The first time I heard the phrase “One Egyptian minute”, I was in Suez, Egypt visiting my father. My sister had to return to the States for her Senior year and graduation, so I was feeling down. On that sultry and sandy September morning I woke up with a hangover. Again.
A cold shower and a hot cup of coffee cleared the fog enough for me to hop into the truck with the driver and off we went. Our destination is Ain Sokhna, where I will join my father and the Dingbat, which is what we secretly call his current mistress and our future first stepmother. While Dear old Dad works, the Dingbat will entertain me at the guest house. We’ll shoot countless games of pool and watch Benny Hill videos until it’s time for the first of many drinks.
My driver and the truck are both exhaling smoke as we leave the town of Suez and paved roads behind. A cassette of Egyptian music is in the tape deck and the driver sings along, tapping out the beat on the steering wheel with gusto. The windows are down and I’m perspiring, unsure if it’s mostly the heat or the journey ahead causing it.
Desert surrounds us. We see a camel train here, a wadi there. In the distance I see the Jebel Ataqa mountain range, one part of an ancient Bedouin smuggling route. There are no other vehicles. We pass several areas surrounded by rusty barbed wire. Signs attached depict the skull and crossbones, the only warning that these areas are filled with landmines. The driver seems unconcerned, still singing, smoking and tapping. As for me, I’m still perspiring, perhaps even more than before as I wonder if they might have missed a landmine or two.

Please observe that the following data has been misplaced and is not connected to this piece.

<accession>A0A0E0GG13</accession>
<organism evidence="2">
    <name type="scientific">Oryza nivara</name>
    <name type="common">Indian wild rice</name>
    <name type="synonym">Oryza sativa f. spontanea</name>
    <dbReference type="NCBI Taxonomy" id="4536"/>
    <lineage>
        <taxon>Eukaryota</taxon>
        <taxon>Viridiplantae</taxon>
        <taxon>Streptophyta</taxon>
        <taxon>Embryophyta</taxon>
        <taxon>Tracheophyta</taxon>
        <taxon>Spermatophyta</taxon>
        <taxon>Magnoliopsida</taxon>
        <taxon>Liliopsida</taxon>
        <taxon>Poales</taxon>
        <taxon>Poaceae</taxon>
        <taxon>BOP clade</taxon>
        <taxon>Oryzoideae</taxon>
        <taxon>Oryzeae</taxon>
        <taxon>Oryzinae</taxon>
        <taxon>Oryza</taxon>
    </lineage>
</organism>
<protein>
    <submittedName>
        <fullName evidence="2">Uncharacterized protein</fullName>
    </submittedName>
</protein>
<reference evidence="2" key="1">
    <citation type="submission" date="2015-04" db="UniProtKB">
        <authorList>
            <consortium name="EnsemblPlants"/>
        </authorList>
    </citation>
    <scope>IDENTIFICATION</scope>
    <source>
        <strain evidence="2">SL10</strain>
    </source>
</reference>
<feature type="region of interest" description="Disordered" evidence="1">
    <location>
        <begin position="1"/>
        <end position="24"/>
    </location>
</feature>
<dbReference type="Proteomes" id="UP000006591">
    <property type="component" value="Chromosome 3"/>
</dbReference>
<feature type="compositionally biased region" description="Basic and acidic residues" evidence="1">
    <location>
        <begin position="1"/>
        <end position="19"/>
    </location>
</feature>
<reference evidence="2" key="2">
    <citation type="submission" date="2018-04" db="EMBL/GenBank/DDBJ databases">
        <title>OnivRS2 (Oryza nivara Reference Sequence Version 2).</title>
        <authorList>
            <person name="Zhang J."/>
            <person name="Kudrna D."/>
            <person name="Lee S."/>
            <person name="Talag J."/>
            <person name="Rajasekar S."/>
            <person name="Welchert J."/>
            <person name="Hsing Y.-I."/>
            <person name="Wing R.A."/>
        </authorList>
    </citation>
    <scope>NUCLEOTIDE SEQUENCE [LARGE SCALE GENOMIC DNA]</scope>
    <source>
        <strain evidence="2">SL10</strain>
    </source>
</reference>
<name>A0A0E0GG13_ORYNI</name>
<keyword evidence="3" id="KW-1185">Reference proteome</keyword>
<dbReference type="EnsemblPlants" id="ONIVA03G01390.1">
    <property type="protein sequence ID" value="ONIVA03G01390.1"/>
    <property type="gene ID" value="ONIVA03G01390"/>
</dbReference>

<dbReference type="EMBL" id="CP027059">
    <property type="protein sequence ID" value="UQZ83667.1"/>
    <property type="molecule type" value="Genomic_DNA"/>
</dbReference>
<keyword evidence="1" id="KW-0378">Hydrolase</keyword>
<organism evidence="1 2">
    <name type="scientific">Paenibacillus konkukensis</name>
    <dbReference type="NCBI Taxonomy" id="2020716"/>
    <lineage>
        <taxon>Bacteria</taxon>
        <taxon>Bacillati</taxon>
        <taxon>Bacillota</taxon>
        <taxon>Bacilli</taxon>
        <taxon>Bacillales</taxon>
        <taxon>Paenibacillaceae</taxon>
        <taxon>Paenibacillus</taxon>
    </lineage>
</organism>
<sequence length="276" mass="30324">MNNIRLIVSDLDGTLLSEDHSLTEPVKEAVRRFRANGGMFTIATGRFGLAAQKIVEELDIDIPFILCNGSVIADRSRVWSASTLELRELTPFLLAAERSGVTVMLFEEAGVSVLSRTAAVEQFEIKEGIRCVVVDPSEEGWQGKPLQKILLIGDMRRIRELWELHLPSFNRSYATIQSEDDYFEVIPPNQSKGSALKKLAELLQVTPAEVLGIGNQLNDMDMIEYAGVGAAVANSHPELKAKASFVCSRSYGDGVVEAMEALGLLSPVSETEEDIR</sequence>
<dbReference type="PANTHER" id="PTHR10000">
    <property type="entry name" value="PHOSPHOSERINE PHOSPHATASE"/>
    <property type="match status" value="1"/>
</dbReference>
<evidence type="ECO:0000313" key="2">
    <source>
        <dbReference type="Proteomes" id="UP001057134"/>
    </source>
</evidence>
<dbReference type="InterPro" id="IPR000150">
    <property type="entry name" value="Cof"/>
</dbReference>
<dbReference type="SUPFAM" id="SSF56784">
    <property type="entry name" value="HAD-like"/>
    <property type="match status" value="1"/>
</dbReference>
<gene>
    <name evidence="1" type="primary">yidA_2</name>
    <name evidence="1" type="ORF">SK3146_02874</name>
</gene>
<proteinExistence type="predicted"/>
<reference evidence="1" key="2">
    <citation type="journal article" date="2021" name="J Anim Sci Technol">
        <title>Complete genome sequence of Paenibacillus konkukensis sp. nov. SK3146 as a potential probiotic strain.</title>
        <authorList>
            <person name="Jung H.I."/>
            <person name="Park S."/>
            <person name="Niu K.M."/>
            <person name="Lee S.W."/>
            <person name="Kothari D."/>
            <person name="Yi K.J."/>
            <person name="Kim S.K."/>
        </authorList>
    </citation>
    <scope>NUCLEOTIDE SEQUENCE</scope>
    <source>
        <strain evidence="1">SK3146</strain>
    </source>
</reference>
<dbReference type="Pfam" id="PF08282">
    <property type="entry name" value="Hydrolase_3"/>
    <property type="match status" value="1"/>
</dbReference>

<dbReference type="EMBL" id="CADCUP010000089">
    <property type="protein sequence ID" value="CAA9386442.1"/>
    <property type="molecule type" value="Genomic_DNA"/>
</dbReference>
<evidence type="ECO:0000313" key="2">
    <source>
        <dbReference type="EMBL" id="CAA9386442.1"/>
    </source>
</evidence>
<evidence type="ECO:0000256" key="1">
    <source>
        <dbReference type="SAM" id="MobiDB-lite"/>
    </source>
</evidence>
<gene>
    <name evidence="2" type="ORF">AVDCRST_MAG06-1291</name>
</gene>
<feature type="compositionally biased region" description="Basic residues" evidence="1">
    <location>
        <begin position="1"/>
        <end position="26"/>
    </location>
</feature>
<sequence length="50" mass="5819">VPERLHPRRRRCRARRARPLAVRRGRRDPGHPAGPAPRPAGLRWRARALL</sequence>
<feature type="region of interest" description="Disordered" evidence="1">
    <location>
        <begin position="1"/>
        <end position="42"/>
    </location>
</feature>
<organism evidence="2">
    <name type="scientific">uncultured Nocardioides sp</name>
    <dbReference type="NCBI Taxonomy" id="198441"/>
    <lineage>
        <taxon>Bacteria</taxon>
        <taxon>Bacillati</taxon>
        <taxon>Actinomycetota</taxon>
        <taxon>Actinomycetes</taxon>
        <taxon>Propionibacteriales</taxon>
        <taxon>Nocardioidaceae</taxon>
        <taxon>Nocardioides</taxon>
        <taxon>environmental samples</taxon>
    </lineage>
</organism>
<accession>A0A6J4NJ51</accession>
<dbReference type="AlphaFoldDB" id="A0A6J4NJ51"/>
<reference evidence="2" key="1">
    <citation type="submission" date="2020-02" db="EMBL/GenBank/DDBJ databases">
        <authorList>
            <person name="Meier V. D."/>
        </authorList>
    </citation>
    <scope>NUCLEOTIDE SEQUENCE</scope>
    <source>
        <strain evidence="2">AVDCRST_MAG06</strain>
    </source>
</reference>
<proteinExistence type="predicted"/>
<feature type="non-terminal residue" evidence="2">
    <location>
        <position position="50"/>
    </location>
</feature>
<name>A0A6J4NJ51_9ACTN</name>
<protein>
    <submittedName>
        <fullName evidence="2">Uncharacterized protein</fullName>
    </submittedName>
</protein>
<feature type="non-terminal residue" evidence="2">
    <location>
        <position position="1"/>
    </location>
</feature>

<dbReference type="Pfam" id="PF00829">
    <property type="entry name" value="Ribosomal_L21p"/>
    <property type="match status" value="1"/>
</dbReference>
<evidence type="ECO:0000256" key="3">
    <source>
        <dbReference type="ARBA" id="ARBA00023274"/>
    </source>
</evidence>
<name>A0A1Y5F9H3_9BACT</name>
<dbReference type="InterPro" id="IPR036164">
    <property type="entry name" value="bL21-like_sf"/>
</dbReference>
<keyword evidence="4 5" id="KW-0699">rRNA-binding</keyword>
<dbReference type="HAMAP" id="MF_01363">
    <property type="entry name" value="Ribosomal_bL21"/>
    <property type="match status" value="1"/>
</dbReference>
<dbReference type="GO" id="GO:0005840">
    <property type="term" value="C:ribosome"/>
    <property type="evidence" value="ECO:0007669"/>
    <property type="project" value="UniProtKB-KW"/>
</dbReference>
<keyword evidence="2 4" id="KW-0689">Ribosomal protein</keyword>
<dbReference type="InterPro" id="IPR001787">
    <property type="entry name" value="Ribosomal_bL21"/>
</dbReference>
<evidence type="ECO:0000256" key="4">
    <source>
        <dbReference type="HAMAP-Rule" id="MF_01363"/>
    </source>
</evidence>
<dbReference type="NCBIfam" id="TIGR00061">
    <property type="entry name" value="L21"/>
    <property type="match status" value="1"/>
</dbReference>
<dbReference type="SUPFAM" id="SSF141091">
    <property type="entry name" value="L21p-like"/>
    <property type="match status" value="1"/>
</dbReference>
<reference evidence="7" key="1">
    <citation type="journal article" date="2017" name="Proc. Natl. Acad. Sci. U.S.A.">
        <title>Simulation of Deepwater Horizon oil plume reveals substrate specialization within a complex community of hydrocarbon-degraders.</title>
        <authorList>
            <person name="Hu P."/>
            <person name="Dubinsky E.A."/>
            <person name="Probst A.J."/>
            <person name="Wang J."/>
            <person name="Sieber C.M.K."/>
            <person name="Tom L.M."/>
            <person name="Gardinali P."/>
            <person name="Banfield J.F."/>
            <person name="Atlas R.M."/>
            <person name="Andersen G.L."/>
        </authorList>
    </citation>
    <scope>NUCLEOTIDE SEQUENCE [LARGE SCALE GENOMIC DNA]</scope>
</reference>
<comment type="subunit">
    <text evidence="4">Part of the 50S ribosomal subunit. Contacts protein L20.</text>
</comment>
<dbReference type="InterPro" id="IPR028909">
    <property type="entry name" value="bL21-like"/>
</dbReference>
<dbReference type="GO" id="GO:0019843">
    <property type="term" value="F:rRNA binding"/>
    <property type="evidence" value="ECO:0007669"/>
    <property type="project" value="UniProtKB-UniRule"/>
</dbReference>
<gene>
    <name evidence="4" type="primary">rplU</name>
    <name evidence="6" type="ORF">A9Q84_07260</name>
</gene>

Clouds of dust billow in our wake as the driver accelerates. We hit one particularly bone jarring bump. I feel gritty and think I might have left my stomach behind on that last stretch of rough desert trail. The driver turns to me, his face filled with glee. We’re both bouncing up and down, up and down. He’s hanging onto the steering wheel, I’m hanging onto my “Oh crap” strap. With a smile of pride and joy on his face he says, “This one baaad GMC pickup!”
At this point in the journey I feel the need to ask a question. “How long ride?” “One minute, no problem!” he replies. Many jolts later, I ask again, “How long ride?” Once more he replies, “One minute, no problem!” Then he cuts his eyes toward me, his cigarette dangling from the corner of his smile and says, “One Egyptian minute!”
I was young then and always searching for anything to fill and kill time. I didn’t want to think or feel and drank a lot to numb the pain caused by family dysfunction and domestic violence. That ride through the desert filled with landmines, camels, Bedouins and a singing, smoking, smiling driver made a lasting impression. It was adventure! It was fun!
All these years later, I can’t remember how many games of pool we played or which episodes of Benny Hill we watched. What I do remember is the enjoyment this man got out of driving me through the desert in his baad GMC pickup. I would love to see that driver once more so I could thank him for giving me a pleasant memory of the adventure we shared. I would also thank him for teaching me a new concept of time. The Egyptian minute.